Simon Sez Stand On One Leg!

F/5.6, 1/500, ISO 400.

Heermann’s Gull

How do you communicate with a fish?

Drop him a line!

Interesting Fact: The Heermann’s Gull is the only North American gull that breeds south of the United States and comes north to spend the nonbreeding season. After breeding is over in July, the gull quickly comes north all the way to southern Canada. It heads back southward by December, and most breeders are at the breeding islands by March. ( https://www.allaboutbirds.org/guide/Heermanns_Gull/lifehistory )

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Walk Like You Talk!

F/5.6, 1/500, ISO 250.

Black-bellied Plover ( Juvenile )

I went to a seafood disco last week… and pulled a mussel.

Interesting Fact: Wary and quick to give alarm calls, the Black-bellied Plover functions worldwide as a sentinel for mixed groups of shorebirds. These qualities allowed it to resist market hunters, and it remained common when populations of other species of similar size were devastated. ( https://www.allaboutbirds.org/guide/Black-bellied_Plover/overview )

Every Sunset Is An Opportunity To Reset.

F/13.0, 1/640, ISO 250.

San Francisco Sunset Brown Pelican

What do the Starship Enterprise and toilet paper have in common?

They both probe Uranus and wipe out Klingons.

Interesting Fact:   As sunrise and sunset are calculated from the leading and trailing edges of the Sun, respectively, and not the center, the duration of a daytime is slightly longer than nighttime (by about 10 minutes, as seen from temperate latitudes). Further, because the light from the Sun is refracted as it passes through the Earth’s atmosphere, the Sun is still visible after it is geometrically below the horizon. Refraction also affects the apparent shape of the Sun when it is very close to the horizon. It makes things appear higher in the sky than they really are. Light from the bottom edge of the Sun’s disk is refracted more than light from the top, since refraction increases as the angle of elevation decreases. This raises the apparent position of the bottom edge more than the top, reducing the apparent height of the solar disk. Its width is unaltered, so the disk appears wider than it is high. (In reality, the Sun is almost exactly spherical.) The Sun also appears larger on the horizon, an optical illusion, similar to the moon illusion.  ( https://en.wikipedia.org/wiki/Sunset#Historically )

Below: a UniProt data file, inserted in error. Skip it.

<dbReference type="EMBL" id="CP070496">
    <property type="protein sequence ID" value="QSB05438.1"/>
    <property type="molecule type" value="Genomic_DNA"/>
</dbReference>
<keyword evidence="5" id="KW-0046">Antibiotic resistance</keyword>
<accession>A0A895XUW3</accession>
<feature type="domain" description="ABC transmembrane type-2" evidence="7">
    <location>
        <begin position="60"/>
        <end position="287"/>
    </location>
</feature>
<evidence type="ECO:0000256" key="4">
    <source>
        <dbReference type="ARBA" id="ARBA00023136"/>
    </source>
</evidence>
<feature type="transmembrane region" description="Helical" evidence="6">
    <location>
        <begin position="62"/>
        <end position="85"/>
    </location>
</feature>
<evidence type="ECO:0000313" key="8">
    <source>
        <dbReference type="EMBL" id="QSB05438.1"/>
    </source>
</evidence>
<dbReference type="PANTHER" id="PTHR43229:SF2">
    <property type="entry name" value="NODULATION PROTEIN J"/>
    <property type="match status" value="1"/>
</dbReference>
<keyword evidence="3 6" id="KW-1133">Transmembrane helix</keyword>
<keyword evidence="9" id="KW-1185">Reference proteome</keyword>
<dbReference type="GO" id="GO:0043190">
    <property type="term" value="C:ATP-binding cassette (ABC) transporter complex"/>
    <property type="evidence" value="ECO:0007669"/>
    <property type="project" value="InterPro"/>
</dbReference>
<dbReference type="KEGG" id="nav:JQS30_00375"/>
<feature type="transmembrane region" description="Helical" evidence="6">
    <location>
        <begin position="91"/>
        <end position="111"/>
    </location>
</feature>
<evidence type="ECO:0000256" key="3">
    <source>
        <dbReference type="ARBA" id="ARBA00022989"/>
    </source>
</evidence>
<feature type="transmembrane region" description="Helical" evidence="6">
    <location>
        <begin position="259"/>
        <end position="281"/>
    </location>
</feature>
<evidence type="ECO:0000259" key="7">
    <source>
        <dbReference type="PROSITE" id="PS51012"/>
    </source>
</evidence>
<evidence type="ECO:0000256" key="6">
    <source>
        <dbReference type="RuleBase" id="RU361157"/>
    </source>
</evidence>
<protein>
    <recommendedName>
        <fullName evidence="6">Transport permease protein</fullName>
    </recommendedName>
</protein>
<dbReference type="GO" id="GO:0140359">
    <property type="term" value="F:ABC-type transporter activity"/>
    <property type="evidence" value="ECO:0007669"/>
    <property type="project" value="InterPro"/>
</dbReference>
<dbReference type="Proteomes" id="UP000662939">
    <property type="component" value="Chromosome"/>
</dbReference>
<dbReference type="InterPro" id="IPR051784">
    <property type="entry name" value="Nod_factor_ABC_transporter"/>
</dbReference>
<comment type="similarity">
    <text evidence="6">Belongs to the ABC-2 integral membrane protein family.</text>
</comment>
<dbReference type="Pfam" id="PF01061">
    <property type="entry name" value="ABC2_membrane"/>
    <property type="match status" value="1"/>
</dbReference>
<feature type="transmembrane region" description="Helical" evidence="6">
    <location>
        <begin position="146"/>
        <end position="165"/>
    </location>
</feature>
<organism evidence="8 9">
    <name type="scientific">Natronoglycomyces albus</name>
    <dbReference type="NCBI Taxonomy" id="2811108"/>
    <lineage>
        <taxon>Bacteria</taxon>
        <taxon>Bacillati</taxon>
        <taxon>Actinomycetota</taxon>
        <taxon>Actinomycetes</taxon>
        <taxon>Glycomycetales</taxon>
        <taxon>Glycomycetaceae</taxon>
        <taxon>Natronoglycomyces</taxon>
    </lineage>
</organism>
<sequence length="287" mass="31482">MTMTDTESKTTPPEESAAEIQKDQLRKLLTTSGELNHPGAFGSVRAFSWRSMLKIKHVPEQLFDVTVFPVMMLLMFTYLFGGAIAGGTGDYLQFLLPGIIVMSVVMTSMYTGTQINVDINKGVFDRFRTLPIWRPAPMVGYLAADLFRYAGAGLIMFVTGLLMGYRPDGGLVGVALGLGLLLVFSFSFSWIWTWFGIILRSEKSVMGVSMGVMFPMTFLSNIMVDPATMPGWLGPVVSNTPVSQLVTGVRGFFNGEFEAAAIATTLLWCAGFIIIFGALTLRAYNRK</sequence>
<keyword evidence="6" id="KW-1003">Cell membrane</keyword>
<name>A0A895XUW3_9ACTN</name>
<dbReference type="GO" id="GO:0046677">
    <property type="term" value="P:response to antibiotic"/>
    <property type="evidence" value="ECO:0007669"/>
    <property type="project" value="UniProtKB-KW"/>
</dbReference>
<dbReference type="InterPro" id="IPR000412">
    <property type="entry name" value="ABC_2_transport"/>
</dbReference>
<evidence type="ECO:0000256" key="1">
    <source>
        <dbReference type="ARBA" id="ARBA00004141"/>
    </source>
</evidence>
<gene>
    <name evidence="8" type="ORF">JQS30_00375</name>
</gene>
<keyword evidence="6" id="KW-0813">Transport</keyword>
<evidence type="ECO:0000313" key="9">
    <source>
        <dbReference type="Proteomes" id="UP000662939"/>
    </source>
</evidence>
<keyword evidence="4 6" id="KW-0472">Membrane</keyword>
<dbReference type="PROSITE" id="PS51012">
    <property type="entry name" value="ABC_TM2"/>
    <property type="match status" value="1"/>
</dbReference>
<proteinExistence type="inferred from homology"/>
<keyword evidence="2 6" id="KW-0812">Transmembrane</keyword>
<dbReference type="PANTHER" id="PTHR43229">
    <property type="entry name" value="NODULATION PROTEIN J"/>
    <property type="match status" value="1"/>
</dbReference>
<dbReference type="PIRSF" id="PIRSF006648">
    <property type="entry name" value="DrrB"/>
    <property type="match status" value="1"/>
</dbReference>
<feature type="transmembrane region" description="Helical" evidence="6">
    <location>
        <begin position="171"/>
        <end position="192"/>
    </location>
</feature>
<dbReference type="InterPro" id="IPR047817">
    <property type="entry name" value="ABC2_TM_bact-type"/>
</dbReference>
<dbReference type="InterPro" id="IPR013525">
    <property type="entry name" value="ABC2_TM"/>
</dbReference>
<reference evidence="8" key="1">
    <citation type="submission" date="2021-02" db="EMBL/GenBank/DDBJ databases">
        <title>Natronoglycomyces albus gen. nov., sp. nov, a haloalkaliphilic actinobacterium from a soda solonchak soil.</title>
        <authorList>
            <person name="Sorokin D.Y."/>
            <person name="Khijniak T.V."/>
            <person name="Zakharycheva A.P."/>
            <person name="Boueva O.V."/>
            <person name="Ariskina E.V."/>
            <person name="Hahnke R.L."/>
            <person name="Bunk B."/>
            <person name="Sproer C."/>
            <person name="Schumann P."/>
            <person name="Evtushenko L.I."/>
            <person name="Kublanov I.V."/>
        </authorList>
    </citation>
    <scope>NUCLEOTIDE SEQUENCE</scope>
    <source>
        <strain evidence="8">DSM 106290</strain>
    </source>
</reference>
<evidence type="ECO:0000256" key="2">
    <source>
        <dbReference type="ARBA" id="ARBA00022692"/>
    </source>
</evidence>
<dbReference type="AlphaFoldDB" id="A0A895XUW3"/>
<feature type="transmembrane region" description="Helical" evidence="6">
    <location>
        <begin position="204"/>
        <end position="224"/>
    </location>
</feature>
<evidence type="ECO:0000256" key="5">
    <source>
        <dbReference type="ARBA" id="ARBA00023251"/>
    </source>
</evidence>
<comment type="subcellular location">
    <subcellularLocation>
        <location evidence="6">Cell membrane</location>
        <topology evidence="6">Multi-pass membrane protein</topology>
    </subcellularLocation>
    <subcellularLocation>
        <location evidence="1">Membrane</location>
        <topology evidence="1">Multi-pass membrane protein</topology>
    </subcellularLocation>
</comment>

We Get Frequent Flyer Points

F/10.0, 1/400, ISO 200.

Brown Pelicans

What did the bra say to the hat?

You go on a head, and I’ll give these two a lift.

Interesting Fact: During a dive, the Brown Pelican tucks its head and rotates its body to the left. This maneuver is probably to cushion the trachea and esophagus—which are found on the right side of the neck—from the impact. ( https://www.allaboutbirds.org/guide/Brown_Pelican )

If You Dare Come A Little Closer!

F/8.0, 1/1000, ISO 200.

Black-crowned Night-Heron

What did the big chimney say to the little chimney?

“You’re too young to smoke.”

 Interesting Fact: Some populations stay in one place year-round, while others disperse short distances of 5–60 miles. Others migrate farther, such as from Massachusetts to Florida and the Caribbean, or from Alberta to Mexico and Cuba. Migrants follow the coast or the Mississippi River flyway. ( https://www.allaboutbirds.org/guide/Black-crowned_Night-Heron/lifehistory )

Strike A Pose

F/9.0, 1/320, ISO 100.

Brown Pelicans

I bought some shoes from a drug dealer.

I don’t know what he laced them with, but I’ve been tripping all day.

Interesting Fact: The closely related Peruvian Pelican lives along the Pacific Coast of South America from southern Ecuador to Chile. It’s a little larger than a Brown Pelican, with fine white streaking on its underparts and a blue pouch in the breeding season. These two species are the only pelicans that plunge-dive for their food. ( https://www.allaboutbirds.org/guide/Brown_Pelican/lifehistory )

Just Smile And Wave!

F/5.6, 1/320, ISO 100.

California Sea Lion 

Why do sea lions go to Tupperware parties?

To find a tight seal!

Interesting Fact: When diving deep, California sea lions slow their heart rates to allow them to remain underwater for nearly ten minutes before surfacing to breathe. This ability gives them an edge in the pursuit of the fish, squid, and shellfish that make up their primary diet. ( http://www.nationalgeographic.com/animals/mammals/c/california-sea-lion/ )